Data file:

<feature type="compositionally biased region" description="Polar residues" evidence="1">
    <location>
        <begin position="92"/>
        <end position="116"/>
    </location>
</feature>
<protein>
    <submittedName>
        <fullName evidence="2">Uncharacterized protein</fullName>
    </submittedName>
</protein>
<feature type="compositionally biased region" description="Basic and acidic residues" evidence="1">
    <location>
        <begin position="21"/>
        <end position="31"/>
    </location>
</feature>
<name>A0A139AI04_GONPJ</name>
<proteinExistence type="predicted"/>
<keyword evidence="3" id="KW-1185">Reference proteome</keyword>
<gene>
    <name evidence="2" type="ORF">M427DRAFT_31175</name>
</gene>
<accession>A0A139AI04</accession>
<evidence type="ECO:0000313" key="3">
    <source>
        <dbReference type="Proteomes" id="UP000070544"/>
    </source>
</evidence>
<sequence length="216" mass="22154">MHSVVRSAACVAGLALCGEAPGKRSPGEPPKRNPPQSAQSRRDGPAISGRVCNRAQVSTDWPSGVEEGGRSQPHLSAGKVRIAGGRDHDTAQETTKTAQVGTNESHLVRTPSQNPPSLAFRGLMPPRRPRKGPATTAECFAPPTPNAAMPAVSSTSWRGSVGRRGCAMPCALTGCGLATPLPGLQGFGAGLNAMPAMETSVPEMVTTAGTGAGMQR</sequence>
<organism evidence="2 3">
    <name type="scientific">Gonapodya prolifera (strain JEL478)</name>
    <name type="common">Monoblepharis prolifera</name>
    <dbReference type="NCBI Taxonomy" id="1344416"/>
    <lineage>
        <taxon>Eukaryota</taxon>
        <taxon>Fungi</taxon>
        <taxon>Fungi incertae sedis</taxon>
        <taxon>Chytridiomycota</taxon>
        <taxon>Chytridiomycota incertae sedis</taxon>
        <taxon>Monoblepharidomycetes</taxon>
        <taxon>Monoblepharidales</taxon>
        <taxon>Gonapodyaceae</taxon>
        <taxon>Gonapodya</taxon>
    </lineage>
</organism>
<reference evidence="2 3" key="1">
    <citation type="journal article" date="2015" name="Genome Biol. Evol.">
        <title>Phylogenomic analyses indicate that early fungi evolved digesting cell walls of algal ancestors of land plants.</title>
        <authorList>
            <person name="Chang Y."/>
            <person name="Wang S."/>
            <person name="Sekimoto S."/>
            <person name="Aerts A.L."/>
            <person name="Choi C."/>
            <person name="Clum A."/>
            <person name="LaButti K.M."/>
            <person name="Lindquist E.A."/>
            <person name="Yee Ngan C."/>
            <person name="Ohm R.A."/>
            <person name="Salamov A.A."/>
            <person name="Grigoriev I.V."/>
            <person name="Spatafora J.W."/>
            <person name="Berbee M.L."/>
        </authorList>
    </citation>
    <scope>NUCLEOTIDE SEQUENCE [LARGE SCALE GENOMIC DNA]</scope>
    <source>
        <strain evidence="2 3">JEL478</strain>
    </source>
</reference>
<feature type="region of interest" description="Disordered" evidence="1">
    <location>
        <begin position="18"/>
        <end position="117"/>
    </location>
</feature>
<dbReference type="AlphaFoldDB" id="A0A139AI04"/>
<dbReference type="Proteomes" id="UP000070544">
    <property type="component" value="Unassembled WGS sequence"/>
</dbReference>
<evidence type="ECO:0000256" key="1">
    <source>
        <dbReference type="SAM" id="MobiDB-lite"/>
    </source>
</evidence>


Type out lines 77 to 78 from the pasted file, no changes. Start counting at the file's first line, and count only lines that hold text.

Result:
</feature>
<dbReference type="AlphaFoldDB" id="A0A139AI04"/>